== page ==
Visits at pediatric hospitals related to suicidal ideation and attempts have nearly doubled over the past decade. To better identify patients struggling with depression who might not otherwise communicate their intentions to self-harm, Rady Children’s Hospital in San Diego began using Epic to ensure that adolescents are asked about symptoms of depression during visits.
In the first year of the program after go-live, Rady Children’s completed an average of over 5,500 screenings a month, more than a fourfold increase from their initial depression screenings in 2016. In less than a year, Rady Children’s identified over 2,200 at-risk adolescents and connected them with community resources such as counselors, education, and emergency services.
To assess patients’ risk of self-harm during clinic visits, front-line clinical staff, such as MAs, ask patients to answer a health questionnaire in Epic that includes questions that screen for depression. Selecting answers on the computer screen helps patients be more candid while their parents or other guardians are still in the room. Reminders in Epic prompt clinical staff to have patients complete the questionnaire when they’re due for a screening.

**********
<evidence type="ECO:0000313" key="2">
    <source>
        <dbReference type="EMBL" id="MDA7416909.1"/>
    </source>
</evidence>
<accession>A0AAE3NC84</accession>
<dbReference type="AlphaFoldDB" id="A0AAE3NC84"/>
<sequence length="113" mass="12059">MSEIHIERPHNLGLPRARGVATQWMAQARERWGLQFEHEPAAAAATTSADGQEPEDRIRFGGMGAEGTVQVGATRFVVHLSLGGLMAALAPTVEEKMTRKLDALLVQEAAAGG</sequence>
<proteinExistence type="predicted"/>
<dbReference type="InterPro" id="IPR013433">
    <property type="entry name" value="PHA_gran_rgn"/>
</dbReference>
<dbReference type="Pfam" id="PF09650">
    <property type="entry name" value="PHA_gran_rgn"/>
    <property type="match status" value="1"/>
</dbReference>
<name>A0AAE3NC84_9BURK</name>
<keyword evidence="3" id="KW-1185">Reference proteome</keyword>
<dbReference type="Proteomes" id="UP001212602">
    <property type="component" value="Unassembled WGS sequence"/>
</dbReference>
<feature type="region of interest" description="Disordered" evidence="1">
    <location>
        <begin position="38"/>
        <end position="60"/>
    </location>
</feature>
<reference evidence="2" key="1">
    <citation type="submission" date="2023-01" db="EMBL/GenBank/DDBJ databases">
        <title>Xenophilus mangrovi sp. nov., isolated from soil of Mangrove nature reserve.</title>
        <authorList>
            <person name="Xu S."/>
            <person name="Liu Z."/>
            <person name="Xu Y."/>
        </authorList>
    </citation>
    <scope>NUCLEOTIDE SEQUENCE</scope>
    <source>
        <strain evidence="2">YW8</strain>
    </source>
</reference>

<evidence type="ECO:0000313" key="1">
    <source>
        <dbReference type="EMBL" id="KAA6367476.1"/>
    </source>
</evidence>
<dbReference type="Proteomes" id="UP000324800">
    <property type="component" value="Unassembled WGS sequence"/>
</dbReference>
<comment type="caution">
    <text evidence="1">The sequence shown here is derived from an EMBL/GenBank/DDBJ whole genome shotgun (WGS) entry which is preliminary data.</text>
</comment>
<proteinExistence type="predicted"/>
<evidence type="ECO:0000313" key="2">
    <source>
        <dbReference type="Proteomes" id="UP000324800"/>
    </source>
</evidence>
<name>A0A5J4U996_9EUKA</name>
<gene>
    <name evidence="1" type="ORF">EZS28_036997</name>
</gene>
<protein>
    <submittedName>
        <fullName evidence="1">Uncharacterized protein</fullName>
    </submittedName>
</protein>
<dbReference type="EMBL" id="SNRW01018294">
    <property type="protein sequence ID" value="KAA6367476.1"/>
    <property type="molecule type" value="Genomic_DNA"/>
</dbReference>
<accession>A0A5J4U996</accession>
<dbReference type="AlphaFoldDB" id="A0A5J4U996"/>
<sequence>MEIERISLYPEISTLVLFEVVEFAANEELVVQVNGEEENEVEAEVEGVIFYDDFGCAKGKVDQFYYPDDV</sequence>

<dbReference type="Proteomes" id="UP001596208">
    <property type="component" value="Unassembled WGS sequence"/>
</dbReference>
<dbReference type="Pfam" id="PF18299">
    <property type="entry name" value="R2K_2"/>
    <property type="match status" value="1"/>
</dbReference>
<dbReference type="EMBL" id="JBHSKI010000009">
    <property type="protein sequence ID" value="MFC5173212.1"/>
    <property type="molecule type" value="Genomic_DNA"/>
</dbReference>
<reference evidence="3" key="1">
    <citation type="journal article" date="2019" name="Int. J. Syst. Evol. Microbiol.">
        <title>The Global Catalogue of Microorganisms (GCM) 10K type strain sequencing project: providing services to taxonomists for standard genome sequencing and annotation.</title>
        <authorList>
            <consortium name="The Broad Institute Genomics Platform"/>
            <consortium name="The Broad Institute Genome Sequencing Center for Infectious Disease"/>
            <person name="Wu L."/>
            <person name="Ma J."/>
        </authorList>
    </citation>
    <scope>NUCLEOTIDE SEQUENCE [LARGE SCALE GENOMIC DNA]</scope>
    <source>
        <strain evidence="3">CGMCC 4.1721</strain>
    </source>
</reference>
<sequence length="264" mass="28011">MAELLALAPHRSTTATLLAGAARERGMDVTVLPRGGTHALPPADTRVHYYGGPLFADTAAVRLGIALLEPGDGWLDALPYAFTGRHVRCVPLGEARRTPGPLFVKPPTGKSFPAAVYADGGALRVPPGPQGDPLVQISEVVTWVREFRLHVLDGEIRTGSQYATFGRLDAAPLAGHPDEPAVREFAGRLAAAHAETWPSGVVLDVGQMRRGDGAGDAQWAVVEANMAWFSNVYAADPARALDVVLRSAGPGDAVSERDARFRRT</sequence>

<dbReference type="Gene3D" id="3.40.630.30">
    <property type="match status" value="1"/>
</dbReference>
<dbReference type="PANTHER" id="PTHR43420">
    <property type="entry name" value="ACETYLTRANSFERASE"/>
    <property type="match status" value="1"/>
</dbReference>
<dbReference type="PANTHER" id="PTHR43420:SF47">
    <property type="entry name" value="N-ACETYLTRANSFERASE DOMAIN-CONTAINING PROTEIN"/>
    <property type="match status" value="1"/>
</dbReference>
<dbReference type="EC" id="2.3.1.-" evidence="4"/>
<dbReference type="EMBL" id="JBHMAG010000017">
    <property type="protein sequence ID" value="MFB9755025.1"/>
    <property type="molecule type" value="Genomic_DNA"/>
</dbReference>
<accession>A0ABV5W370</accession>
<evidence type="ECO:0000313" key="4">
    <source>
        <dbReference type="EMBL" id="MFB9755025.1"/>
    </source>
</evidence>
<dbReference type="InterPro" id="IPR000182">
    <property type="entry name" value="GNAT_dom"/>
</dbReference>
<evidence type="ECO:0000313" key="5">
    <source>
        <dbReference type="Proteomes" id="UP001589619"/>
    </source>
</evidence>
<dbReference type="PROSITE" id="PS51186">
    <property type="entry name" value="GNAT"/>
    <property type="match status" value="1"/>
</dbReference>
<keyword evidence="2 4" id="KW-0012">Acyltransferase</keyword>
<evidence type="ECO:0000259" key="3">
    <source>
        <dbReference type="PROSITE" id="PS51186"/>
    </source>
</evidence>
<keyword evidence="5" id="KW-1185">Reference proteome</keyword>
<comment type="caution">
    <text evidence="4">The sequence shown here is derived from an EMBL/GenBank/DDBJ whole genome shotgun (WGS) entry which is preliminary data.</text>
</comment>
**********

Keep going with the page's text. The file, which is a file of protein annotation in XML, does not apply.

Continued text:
If a patient’s answers indicate risk for self-harm, the clinical staff member provides the patient and caregivers with resources and education on how to receive help. If the patient is at a high risk, a notification appears in Epic telling the staff member to initiate safety precautions, including notifying the care team.
During the COVID-19 pandemic, Rady Children’s began piloting screening for depression at the start of video visits for three specialty clinics, too.
“When COVID-19 hit, we began seeing most of our patients over video,” said Isabel Garcia, director of specialty clinics at Rady Children’s. “We extended depression screening to video visits so we could better identify mental health needs during a critical time.”